GENERAL PATTON: BRITISH AND AMERICANS SHOULD RULE THE WORLD
>Even after the publication of the private diaries of the leaders, Patton's actions and reaction to him during this period are somewhat confusing. Patton's command of the FUSAG required a failed attempt at secrecy. One of Patton's major career crises occurred during this period. Called the "Knutsford Incident," Patton, at least, thought his career was at an end. Third Army Headquarters was located at Peover near Knutsford, England. Patton was asked to attend an opening of a Welcome Club for soldiers. He had declined to speak. However, once on the dais, he was introduced as a speaker. He made a few brief remarks and happened to say,
". . . it is the evident destiny of the British and Americans, and, of course, the Russians, to rule the world . . . "
The remarks hit the
newspapers on both sides of the Atlantic omitting the Russians thereby slighting
one of our allies. All witnesses to the event said he included the Russians.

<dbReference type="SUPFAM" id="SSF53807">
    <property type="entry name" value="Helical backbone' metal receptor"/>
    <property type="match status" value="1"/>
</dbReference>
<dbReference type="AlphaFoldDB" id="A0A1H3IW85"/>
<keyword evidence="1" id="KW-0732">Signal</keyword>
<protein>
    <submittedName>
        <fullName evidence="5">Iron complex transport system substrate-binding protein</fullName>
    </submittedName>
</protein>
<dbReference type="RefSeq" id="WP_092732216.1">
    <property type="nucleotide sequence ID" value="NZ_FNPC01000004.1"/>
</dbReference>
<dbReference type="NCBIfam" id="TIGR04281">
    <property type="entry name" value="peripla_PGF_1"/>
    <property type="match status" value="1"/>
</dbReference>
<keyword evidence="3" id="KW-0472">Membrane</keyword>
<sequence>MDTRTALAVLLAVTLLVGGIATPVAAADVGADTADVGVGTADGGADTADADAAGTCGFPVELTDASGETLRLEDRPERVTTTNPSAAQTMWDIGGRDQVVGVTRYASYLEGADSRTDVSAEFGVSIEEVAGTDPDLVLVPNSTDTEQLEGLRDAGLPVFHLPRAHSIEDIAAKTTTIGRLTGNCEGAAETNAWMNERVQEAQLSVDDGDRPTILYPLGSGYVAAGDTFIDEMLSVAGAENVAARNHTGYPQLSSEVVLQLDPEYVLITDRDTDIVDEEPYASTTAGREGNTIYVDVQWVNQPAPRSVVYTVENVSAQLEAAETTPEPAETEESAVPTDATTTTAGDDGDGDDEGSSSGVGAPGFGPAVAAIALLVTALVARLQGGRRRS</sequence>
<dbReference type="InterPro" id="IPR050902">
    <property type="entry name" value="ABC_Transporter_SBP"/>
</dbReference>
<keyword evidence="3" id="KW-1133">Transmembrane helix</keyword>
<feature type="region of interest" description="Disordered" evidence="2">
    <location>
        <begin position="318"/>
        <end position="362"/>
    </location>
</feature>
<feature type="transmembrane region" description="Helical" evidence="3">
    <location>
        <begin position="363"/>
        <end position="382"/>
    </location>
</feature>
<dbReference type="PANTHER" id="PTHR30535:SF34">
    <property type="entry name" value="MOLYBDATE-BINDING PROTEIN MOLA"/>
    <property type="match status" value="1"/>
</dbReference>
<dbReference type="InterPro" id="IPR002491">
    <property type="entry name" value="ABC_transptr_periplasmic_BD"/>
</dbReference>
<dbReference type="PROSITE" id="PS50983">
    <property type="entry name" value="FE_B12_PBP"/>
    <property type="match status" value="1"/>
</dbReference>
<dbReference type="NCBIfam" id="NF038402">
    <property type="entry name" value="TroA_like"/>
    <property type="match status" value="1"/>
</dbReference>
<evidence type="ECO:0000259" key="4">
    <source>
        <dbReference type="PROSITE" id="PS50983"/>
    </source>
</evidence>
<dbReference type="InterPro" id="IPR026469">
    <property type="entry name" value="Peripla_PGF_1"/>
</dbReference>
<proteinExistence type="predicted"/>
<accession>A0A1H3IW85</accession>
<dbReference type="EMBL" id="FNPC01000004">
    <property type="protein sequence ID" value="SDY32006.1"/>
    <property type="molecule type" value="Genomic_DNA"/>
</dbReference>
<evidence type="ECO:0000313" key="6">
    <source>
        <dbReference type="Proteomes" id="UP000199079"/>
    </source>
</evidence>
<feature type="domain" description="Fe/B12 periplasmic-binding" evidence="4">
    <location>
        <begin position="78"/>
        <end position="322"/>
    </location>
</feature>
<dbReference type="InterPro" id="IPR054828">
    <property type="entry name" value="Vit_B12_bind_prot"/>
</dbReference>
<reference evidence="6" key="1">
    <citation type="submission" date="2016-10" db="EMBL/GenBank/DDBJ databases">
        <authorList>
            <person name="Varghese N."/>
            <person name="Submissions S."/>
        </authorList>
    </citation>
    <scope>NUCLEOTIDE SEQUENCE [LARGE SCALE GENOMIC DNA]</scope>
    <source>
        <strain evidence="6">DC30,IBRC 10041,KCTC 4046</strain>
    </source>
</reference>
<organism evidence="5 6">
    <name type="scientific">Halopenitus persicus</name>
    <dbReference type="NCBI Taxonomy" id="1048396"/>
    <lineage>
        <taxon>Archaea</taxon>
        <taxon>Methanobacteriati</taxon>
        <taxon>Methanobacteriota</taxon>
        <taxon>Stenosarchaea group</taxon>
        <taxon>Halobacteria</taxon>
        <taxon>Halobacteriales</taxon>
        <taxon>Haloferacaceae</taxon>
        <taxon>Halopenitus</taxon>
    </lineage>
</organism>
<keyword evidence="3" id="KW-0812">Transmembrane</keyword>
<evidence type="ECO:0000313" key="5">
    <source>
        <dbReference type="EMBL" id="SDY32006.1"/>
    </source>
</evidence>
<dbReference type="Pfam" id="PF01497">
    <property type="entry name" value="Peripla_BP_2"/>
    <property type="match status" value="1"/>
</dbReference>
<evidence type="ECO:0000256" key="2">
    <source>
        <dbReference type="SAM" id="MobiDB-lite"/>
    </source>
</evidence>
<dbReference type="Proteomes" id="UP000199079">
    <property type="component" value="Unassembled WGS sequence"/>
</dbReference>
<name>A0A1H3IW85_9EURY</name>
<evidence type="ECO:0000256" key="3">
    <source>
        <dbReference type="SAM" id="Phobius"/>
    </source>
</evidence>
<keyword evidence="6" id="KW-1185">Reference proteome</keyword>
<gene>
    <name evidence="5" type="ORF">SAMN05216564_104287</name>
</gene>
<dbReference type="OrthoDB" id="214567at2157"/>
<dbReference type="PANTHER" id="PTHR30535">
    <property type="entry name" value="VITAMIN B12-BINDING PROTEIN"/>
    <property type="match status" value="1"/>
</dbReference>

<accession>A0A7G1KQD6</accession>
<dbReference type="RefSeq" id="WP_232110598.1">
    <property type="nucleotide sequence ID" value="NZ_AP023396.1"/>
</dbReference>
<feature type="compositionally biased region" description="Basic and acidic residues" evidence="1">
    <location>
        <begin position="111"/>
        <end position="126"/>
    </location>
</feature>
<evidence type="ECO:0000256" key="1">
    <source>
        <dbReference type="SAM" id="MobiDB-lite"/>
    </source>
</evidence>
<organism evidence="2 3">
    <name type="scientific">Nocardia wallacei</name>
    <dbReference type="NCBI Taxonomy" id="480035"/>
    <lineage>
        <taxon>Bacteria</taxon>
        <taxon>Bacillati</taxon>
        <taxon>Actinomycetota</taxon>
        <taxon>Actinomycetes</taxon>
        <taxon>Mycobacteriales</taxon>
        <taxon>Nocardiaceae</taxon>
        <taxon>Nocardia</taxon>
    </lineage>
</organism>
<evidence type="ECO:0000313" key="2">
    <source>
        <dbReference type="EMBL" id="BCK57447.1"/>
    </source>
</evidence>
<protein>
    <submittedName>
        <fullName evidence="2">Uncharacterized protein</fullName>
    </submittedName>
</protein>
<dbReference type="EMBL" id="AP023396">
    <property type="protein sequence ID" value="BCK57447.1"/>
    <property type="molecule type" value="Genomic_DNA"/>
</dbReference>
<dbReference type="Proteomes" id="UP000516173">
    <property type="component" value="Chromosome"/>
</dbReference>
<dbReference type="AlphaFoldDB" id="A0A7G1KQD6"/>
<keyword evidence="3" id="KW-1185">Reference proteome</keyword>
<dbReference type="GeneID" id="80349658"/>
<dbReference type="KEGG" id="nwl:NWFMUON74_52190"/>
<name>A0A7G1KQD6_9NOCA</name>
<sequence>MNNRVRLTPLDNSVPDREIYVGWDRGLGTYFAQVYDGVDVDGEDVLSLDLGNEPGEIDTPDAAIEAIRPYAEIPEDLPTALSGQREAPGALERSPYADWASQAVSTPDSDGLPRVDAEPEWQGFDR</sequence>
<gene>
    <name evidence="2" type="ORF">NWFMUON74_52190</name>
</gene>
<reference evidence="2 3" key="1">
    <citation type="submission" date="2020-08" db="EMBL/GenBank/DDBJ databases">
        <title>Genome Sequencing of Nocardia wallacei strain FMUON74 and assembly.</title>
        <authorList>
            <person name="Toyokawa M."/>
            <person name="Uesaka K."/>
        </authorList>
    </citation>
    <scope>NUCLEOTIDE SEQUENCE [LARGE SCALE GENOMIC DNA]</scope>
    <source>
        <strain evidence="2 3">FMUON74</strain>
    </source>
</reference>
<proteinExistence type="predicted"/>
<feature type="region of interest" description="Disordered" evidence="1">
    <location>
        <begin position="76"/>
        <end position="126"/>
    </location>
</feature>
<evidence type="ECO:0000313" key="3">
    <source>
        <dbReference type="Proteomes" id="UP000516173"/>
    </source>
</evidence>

Anthony Cave Brown, in Bodyguard of Lies, states that a
British Government representative named Mould "almost certainly" released
Patton's remarks to the media as part of the FUSAG deception. Eisenhower,
concentrating on invasion plans, seemed to be on the verge of relieving Patton.
What did Eisenhower know about details of the deception plan? There is some
indication that Patton had more detailed instructions from the British. Did
Patton's Third Army staff even know he was in command of FUSAG? Knowing his
antipathy to Montgomery, they blamed the British for the incident. The effect of
this was a break in what Patton considered one of his most important duties as
commander, being seen and speaking to all soldiers. Beginning in February, in
spite of a break from April 25 to May 17 because of the "Knutsford Incident,"
Patton managed to speak to and be seen by everyone in Third Army before landing
in Normandy in July.
Patton's speech to units within Third Army were directed to the private. It was directed in a language he thought would appeal to them. Appearing to be extemporaneous, the speech was actually a well rehearsed performance. The Patton Museum has several copies of the speech dating from March to May. Patton kept no record of the speech. Each was copied by someone in the audience. The variations in the text may have come from the recorder or Patton's variation in the presentation. With minor variations such as "toughest boxer" for "All American football teams" and cowards should die like "rats" or like "flies," each version of the speech is remarkably consistent.>